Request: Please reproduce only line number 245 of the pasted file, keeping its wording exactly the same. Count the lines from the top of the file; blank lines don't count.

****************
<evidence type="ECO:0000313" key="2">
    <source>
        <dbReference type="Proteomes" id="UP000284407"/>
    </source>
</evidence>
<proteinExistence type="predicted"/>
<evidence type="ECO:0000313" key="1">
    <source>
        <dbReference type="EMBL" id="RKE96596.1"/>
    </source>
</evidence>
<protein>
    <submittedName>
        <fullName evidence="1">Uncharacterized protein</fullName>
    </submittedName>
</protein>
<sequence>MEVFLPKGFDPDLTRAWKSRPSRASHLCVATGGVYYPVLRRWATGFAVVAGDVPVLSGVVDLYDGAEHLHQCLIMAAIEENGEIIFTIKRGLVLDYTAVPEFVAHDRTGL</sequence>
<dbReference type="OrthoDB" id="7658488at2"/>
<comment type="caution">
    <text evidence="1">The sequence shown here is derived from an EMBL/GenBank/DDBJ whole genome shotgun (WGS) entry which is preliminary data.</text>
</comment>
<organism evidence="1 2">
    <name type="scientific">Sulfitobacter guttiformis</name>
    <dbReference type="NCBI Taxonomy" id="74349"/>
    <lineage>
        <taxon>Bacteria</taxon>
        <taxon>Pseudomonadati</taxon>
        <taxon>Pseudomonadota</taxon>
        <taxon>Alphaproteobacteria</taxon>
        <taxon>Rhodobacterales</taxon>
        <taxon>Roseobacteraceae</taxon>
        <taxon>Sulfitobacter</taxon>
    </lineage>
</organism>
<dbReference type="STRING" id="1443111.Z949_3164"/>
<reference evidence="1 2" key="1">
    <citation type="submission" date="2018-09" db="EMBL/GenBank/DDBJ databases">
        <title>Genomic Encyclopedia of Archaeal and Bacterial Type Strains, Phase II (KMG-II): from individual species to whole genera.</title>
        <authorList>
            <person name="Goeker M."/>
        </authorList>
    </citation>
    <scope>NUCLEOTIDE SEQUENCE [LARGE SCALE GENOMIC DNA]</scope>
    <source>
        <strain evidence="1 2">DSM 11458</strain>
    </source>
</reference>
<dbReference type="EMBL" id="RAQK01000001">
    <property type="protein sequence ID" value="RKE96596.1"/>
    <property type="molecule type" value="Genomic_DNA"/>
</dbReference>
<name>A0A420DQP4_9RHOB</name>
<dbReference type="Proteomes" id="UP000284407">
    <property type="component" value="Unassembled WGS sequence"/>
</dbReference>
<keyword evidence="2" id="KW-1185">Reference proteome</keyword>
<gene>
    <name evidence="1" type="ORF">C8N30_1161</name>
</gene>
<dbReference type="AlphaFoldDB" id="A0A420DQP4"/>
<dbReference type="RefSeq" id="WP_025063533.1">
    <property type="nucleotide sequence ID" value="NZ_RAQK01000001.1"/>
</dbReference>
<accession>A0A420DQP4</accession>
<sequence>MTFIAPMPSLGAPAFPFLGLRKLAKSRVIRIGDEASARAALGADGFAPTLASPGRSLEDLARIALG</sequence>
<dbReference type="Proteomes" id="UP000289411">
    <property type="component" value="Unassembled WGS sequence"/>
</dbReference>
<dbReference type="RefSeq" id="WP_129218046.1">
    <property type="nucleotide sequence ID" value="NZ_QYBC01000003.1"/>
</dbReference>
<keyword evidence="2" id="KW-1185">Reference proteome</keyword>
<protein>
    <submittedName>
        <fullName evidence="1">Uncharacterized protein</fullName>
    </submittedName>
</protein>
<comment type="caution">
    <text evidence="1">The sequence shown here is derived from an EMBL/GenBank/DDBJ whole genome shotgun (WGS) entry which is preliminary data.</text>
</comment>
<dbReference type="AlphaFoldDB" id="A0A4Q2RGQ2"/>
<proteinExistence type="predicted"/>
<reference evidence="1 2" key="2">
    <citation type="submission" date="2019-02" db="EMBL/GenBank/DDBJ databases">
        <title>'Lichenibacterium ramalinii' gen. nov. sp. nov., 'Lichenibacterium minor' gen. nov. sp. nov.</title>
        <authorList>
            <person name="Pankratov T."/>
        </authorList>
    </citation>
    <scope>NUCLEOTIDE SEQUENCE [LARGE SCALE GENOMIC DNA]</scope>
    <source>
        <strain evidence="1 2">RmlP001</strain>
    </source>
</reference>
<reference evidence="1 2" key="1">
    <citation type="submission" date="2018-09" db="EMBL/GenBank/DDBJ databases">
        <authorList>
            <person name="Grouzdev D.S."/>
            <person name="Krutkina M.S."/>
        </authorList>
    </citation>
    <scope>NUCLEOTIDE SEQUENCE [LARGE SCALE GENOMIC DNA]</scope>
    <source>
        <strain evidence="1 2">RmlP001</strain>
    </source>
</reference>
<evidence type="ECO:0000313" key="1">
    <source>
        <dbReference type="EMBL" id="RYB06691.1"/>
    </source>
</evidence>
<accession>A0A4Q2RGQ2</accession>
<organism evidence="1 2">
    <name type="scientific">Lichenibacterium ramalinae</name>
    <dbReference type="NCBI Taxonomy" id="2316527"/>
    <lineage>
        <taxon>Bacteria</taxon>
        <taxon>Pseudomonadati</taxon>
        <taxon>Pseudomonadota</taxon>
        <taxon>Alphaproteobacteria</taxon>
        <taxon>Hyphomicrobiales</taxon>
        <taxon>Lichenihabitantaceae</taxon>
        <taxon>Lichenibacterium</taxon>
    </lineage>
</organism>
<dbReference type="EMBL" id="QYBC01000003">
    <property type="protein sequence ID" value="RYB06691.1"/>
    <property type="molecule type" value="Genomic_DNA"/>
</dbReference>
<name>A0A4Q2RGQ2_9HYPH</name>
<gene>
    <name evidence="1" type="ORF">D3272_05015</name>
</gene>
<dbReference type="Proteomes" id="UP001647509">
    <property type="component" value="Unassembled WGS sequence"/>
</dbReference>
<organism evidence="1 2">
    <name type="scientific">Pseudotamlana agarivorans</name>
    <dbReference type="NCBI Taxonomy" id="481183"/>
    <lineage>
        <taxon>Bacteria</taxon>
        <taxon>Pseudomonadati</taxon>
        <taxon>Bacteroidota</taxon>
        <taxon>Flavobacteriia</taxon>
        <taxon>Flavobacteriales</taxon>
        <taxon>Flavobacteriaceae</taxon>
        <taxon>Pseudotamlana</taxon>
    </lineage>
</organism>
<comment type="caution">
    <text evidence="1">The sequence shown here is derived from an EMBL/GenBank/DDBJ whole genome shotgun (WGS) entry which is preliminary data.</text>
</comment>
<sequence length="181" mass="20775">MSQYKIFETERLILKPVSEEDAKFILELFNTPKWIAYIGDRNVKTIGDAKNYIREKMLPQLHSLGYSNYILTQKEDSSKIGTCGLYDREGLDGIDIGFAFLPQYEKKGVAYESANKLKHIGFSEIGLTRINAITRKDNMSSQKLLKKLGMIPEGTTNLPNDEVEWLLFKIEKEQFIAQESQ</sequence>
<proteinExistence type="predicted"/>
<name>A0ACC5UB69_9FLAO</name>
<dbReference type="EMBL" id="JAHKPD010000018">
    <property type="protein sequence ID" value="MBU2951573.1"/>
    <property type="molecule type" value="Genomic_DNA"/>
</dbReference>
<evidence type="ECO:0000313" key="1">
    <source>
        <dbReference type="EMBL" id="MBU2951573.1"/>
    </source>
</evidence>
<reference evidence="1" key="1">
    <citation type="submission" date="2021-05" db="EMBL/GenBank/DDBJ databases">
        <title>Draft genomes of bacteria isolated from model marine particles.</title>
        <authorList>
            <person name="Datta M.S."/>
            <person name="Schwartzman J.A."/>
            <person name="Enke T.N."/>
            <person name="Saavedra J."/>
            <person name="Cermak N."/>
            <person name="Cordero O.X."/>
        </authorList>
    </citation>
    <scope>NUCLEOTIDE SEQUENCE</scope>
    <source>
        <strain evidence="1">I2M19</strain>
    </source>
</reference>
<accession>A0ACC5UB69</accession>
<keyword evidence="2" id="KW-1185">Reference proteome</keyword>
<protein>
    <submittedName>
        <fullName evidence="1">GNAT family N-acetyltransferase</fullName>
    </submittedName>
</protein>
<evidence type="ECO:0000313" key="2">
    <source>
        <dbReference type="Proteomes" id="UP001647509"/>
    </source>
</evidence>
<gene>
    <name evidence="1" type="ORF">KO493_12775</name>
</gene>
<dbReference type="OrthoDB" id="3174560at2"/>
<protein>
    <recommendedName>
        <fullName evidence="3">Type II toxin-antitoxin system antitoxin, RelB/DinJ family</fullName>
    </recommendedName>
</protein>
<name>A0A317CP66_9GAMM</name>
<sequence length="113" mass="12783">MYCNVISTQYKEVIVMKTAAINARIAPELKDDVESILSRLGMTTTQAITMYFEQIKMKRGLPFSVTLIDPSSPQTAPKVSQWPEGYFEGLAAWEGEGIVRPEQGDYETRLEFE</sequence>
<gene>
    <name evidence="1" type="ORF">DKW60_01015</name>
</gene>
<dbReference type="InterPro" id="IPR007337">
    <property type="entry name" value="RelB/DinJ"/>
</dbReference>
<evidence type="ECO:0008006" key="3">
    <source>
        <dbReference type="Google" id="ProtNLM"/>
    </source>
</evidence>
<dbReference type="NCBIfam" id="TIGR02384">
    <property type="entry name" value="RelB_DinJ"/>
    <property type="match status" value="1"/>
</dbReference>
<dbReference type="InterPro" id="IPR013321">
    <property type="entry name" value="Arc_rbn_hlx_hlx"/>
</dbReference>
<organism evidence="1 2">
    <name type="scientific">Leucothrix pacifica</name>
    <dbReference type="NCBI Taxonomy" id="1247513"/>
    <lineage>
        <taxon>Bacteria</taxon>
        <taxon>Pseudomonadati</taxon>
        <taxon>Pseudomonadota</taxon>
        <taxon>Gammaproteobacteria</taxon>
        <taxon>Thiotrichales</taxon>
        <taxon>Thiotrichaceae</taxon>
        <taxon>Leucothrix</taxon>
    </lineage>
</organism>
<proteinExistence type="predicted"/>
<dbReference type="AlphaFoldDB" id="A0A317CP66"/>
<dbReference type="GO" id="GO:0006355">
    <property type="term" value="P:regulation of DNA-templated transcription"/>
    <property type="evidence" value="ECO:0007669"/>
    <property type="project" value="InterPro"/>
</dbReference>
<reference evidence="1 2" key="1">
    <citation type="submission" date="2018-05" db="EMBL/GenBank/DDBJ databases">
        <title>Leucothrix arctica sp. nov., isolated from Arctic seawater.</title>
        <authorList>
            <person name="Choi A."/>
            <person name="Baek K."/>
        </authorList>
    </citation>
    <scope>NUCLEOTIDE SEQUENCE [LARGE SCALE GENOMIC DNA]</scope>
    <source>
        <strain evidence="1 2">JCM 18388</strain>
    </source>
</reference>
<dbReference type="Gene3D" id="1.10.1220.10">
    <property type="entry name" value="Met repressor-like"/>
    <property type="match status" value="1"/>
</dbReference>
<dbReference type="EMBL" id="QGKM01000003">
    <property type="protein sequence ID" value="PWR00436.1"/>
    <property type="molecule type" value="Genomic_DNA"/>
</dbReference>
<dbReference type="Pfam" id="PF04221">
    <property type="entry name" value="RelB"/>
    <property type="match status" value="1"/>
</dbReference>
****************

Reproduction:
        <title>Leucothrix arctica sp. nov., isolated from Arctic seawater.</title>